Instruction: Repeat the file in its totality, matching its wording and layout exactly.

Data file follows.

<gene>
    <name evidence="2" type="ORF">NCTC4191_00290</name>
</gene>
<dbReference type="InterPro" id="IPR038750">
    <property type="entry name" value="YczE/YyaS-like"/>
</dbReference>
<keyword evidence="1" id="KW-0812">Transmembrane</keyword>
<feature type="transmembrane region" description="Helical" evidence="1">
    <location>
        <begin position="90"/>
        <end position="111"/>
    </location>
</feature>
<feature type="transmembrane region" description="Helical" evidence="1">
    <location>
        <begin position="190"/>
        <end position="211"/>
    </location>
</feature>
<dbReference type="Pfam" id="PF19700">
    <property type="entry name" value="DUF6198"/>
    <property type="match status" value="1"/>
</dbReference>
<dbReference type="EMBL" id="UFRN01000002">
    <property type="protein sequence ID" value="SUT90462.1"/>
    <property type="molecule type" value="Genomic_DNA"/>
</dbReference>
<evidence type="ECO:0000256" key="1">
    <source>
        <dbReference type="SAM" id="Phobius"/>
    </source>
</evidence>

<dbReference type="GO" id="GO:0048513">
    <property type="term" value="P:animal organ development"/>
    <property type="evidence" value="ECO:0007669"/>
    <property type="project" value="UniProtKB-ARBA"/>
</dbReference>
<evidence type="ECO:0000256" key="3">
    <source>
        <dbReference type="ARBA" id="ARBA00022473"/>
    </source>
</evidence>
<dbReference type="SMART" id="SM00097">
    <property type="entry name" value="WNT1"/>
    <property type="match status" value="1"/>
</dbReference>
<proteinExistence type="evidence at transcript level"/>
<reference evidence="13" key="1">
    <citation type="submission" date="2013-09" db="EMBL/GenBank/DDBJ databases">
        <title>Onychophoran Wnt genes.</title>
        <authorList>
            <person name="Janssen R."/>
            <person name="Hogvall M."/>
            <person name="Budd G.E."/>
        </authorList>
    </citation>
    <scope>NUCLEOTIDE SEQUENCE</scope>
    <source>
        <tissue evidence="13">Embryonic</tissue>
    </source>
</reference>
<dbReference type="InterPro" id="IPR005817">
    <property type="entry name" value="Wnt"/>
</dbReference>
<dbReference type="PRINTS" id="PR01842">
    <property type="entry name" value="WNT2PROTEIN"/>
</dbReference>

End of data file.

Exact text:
<gene>
    <name evidence="2" type="ORF">NCTC4191_00290</name>
</gene>
<dbReference type="InterPro" id="IPR038750">
    <property type="entry name" value="YczE/YyaS-like"/>
</dbReference>
<keyword evidence="1" id="KW-0812">Transmembrane</keyword>
<feature type="transmembrane region" description="Helical" evidence="1">
    <location>
        <begin position="90"/>
        <end position="111"/>
    </location>
</feature>
<feature type="transmembrane region" description="Helical" evidence="1">
    <location>
        <begin position="190"/>
        <end position="211"/>
    </location>
</feature>
<dbReference type="Pfam" id="PF19700">
    <property type="entry name" value="DUF6198"/>
    <property type="match status" value="1"/>
</dbReference>
<dbReference type="EMBL" id="UFRN01000002">
    <property type="protein sequence ID" value="SUT90462.1"/>
    <property type="molecule type" value="Genomic_DNA"/>
</dbReference>
<evidence type="ECO:0000256" key="1">
    <source>
        <dbReference type="SAM" id="Phobius"/>
    </source>
</evidence>

<dbReference type="GO" id="GO:0048513">
    <property type="term" value="P:animal organ development"/>
    <property type="evidence" value="ECO:0007669"/>
    <property type="project" value="UniProtKB-ARBA"/>
</dbReference>
<evidence type="ECO:0000256" key="3">
    <source>
        <dbReference type="ARBA" id="ARBA00022473"/>
    </source>
</evidence>
<dbReference type="SMART" id="SM00097">
    <property type="entry name" value="WNT1"/>
    <property type="match status" value="1"/>
</dbReference>
<proteinExistence type="evidence at transcript level"/>
<reference evidence="13" key="1">
    <citation type="submission" date="2013-09" db="EMBL/GenBank/DDBJ databases">
        <title>Onychophoran Wnt genes.</title>
        <authorList>
            <person name="Janssen R."/>
            <person name="Hogvall M."/>
            <person name="Budd G.E."/>
        </authorList>
    </citation>
    <scope>NUCLEOTIDE SEQUENCE</scope>
    <source>
        <tissue evidence="13">Embryonic</tissue>
    </source>
</reference>
<dbReference type="InterPro" id="IPR005817">
    <property type="entry name" value="Wnt"/>
</dbReference>
<dbReference type="PRINTS" id="PR01842">
    <property type="entry name" value="WNT2PROTEIN"/>
</dbReference>